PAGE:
Badly behaved guests and short-stay apartment owners can now be hit with fines of up to $1,100 for breaches of conduct standards, thanks to the Andrews Labor Government.
New laws coming into effect today will help stop out-of-control parties in apartment buildings used for short-stay accommodation, strengthening protections for Victorian residents.
Under the reforms to the Owners Corporations Act 2006 – which passed Parliament last year – owners corporations and residents will be able to take action against short-stay apartment owners and their guests.
The Victorian Civil and Administrative Tribunal will have new powers to:
- Award compensation of up to $2,000 to affected residents for loss of amenity
- Impose fines of up to $1,100 for breaches of the prescribed conduct standards
- Prohibit apartments from being rented out for short-stay accommodation if there have been at least three breaches within 24 months.
Short-stay apartment owners and their guests will be jointly and individually liable for any compensation, fines and awards for damage to common property.
Owners corporations can issue breach notices if guests:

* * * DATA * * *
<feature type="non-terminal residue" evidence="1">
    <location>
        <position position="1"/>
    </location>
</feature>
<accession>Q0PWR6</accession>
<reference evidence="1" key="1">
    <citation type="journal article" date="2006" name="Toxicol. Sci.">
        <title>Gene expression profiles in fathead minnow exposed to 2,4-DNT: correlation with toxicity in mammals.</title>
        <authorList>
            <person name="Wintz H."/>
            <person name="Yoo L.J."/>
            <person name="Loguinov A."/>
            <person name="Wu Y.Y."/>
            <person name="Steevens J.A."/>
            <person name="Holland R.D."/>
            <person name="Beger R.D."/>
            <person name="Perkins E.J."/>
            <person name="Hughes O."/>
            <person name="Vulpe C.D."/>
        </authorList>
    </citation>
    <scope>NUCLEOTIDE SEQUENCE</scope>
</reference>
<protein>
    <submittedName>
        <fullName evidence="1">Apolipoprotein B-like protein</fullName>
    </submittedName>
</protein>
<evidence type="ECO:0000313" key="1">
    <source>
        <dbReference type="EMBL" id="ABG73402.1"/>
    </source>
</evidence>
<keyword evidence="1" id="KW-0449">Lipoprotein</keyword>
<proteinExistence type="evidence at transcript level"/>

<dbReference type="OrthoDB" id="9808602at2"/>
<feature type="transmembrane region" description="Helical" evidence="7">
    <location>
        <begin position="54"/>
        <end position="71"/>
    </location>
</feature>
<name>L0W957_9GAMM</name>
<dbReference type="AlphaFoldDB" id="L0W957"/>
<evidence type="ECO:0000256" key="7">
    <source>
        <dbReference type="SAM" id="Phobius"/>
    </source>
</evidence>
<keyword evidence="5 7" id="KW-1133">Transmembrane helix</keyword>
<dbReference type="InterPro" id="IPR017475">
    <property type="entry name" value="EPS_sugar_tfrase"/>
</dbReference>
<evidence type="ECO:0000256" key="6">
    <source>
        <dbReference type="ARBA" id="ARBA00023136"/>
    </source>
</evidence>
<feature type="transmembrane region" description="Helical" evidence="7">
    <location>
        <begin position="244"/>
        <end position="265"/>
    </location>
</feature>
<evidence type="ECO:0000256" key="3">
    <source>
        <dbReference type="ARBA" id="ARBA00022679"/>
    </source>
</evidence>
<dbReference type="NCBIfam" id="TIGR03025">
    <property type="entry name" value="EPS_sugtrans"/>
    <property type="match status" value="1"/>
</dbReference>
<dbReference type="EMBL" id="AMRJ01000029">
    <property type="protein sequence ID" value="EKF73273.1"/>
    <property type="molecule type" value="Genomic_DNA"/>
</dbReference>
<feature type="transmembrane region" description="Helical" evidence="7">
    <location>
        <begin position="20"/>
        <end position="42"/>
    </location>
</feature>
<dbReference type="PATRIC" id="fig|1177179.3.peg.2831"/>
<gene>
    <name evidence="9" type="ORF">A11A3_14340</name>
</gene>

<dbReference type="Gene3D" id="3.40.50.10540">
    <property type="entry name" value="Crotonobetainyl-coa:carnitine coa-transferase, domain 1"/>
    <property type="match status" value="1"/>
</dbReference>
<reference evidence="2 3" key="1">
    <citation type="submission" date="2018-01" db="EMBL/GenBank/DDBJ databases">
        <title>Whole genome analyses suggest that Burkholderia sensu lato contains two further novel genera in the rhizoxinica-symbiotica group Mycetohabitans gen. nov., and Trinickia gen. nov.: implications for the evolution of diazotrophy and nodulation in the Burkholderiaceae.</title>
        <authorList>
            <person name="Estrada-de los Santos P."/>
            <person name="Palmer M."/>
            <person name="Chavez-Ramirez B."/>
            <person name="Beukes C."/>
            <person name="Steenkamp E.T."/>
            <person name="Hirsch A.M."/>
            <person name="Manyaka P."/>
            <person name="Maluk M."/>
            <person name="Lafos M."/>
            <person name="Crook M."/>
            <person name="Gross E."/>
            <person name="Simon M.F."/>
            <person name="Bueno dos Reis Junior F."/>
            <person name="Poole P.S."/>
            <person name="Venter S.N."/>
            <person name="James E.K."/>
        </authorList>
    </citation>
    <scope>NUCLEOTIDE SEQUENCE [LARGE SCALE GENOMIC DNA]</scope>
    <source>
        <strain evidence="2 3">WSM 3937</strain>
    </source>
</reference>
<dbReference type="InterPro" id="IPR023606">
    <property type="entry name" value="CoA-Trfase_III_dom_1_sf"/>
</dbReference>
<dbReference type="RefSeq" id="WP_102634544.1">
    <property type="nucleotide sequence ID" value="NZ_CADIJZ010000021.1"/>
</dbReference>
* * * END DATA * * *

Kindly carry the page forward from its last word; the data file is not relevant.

- Create unreasonable or excessive noise
- Interfere with residents’ enjoyment of their unit or common property
- Cause health and safety hazards
- Obstruct common property
- Substantially damage a property or common area in the building.
Consumer Affairs Victoria’s conciliation powers have also been extended to include all parties who may be involved in a short-stay accommodation dispute, including providers and building residents.
Quotes attributable to Minister for Consumer Affairs Marlene Kairouz
“Residents living in apartments next to short-stay accommodation shouldn’t have to put up with rowdy parties and out-of-control guests – and that’s what these tough new laws deliver.”
“We’re also making sure apartment owners who provide short-stay accommodation remember their responsibilities when their guests play up.”
Reviewed 19 August 2020